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No Israeli damage to al-Aqsa manuscripts following unrest, says Jerusalem Islamic Endowment Open in fullscreen

The New Arab

No Israeli damage to al-Aqsa manuscripts following unrest, says Jerusalem Islamic Endowment

Palestinians initiated mass campaign of civil disobedience in defiance of Israeli measures at al-Aqsa [Getty]

Date of publication: 11 August, 2017

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Waqf released the findings of their investigation on Thursday which showed all documents and materials of historical value have not been stolen by Israeli forces from the mosque
No documents were stolen or damaged at al-Aqsa mosque during days of unrest, the Jerusalem Islamic Waqf has confirmed.

It comes after the Jerusalem Islamic Waqf, otherwise known as the Islamic Endowment announced that it had formed four committees to assess the damage Israeli forces may have caused.

Waqf released the findings of their investigation on Thursday which showed all documents and materials of historical value have not been stolen by Israeli forces.

This challenged earlier statements from the chairman of the International Jerusalem Centre, Hassan Khater, who said that the Israeli army had stolen important documents from the mosque during unrest last month.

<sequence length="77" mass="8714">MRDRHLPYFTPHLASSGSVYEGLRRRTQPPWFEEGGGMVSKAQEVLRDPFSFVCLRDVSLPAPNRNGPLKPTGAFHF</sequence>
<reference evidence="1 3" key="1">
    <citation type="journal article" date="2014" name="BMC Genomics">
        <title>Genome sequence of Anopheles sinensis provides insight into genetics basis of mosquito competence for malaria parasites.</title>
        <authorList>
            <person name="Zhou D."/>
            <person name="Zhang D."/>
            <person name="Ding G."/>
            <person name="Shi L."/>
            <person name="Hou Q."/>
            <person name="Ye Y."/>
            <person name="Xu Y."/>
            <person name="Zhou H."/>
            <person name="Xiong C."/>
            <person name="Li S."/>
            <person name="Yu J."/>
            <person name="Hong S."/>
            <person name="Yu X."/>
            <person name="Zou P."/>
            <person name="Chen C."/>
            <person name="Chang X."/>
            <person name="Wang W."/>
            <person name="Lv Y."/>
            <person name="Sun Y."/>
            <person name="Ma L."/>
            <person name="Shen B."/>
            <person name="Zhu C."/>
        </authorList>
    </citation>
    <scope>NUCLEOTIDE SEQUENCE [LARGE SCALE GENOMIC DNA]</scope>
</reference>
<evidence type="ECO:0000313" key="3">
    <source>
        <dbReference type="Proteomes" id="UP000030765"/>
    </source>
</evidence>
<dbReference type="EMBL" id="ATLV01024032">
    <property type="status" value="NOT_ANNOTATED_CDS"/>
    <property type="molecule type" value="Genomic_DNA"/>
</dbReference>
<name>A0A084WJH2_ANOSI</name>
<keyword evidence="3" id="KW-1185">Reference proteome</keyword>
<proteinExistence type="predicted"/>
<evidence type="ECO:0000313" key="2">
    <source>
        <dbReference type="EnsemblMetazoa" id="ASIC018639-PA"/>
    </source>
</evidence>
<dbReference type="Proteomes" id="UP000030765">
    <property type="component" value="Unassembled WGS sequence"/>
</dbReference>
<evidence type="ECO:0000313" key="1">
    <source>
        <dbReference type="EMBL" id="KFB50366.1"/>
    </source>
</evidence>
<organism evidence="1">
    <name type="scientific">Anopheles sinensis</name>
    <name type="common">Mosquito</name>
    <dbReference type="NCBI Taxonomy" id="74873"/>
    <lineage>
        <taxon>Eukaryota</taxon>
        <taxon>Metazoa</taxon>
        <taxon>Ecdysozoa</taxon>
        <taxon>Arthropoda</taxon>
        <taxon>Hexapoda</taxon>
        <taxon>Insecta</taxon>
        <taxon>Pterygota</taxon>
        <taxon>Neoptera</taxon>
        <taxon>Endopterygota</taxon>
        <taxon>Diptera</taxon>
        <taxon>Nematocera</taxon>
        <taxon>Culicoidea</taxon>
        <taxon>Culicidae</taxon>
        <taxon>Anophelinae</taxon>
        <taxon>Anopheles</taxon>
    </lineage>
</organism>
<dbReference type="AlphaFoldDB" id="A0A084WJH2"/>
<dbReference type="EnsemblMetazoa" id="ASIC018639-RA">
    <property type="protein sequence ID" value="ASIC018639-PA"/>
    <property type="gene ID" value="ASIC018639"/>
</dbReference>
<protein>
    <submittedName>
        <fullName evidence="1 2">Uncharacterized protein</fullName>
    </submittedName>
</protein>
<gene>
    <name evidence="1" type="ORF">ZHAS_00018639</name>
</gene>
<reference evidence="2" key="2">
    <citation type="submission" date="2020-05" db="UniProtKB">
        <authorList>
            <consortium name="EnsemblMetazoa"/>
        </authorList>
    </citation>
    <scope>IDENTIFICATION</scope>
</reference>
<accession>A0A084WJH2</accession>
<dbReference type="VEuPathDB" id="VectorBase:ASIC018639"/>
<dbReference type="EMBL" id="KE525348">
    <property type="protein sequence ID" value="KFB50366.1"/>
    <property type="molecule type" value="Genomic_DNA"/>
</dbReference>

But the report says that the Israeli army had damaged the products used to maintain the documents.

They had also carried “unjustified searches” and had hacked into the computers of the manuscripts. There are suspicions that Israelis made copies of the files saved on the computer.

The announcement comes over a fortnight after Waqf announced the formation of four committees to assess the damage Israeli forces may have caused on Islam’s third holiest site.

Reports of the formation of the committee were announced by Palestinian Minister of Jerusalem Affairs Adnan Husseini, who told Ramallah based Sawt Falesteen radio station on Monday that the committees will compile a report on the damages caused inside al-Aqsa during its closure.

Husseini reportedly added that the final stage of the project will be to charge Israeli authorities in international courts if any changes were made.

Civil disobedience

For 12 days and nights, Palestinians in Jerusalem initiated a mass campaign of civil disobedience in defiance of Israeli security measures, widely viewed as an attempt to assert control over the holy site.

In addition to boycotting entry to al-Aqsa, thousands led sit-in protests and held daily prayers in the Old City, filling the streets with worshipers.

With Palestinians in Jerusalem politically leaderless, the mass non-violent movement was led by religious leaders and community organisers.

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